The missing-money controversy surrounding MF Global Holdings Ltd. is leaving large corporate and public pension plan executives feeling pulled in two directions when it comes to using swaps.
While plan executives wonder if the next case of disappearing cash could involve them, they also are keeping a nervous eye on federal regulators who are finalizing new rules for derivatives trading, including swaps, that could sacrifice the collateral protection they now enjoy for greater transparency.
Pension plans use swaps for several reasons, including to hedge against drops in interest rates that can increase pension liabilities and harm cash flow. “Hedging is one of the very few things people can do to manage the volatility,” said an industry source who did not want to be identified. “Even plans that don't use it, feel strongly that they want to preserve that strategy.”
To make swaps more transparent to all parties involved in the transactions, the Dodd-Frank Wall Street Reform and Consumer Protection Act ordered the Commodity Futures Trading Commission to require that whenever possible, swaps go through registered derivatives clearing organizations. These organizations, while they practice legal segregation of customers' money, do not physically separate funds. That could become a big problem if the clearinghouses encounter financial problems like bankruptcy and cannot readily sort out commingled funds. Unless the clearinghouse has kept scrupulous records, another customer's losses could jeopardize all customers' assets.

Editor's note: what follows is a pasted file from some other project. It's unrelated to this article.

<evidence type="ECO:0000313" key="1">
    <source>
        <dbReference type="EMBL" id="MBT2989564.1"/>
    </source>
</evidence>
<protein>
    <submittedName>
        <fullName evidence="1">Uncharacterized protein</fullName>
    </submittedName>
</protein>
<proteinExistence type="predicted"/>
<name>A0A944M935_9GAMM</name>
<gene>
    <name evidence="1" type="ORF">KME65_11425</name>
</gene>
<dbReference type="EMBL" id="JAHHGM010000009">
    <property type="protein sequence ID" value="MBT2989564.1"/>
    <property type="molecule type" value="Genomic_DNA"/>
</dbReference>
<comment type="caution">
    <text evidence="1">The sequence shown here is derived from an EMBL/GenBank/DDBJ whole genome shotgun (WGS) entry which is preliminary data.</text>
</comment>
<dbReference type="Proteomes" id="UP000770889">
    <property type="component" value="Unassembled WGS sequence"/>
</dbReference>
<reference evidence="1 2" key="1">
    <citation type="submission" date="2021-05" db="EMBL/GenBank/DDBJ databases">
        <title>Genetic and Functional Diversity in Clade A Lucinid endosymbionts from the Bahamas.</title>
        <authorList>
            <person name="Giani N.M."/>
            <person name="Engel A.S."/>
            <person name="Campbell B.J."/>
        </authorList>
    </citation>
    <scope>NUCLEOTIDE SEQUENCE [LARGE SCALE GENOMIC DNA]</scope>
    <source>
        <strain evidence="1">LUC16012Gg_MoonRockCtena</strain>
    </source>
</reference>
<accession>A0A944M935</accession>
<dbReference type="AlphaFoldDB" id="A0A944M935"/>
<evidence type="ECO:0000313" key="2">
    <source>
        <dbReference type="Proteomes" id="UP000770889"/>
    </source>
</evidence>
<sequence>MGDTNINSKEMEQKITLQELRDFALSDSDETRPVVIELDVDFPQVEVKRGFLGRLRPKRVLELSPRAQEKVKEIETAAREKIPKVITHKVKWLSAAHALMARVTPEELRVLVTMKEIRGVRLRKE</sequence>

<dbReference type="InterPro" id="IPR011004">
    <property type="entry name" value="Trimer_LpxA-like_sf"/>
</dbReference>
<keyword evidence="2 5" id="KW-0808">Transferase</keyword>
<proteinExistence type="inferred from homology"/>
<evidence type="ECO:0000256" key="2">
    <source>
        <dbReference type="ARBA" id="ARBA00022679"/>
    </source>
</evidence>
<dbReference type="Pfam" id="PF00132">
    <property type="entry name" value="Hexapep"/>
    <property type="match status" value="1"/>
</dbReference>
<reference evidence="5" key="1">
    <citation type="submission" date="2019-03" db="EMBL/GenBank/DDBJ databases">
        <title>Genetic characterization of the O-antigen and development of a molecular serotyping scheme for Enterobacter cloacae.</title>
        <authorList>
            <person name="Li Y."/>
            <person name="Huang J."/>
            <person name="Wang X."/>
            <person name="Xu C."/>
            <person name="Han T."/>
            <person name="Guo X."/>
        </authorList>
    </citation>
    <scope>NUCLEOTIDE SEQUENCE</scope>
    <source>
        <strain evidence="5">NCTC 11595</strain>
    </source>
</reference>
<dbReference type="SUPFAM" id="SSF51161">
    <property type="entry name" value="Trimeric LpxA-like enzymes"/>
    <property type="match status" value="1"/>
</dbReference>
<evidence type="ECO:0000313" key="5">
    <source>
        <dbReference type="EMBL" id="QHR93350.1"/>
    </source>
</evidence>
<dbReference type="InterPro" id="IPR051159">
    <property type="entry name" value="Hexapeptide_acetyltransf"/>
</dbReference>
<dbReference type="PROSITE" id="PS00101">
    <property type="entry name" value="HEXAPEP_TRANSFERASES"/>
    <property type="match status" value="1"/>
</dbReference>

That has alarmed institutional investors, who feel strongly that their current practice of using physically segregated accounts, where the third party — usually custodians or brokers — holding the swaps knows whose money is whose, is the safest.
By contrast, the CFTC's proposed rule simply stipulates the legal separation of collateral and does not explicitly allow for physical segregation, out of concern that it would contradict bankruptcy laws.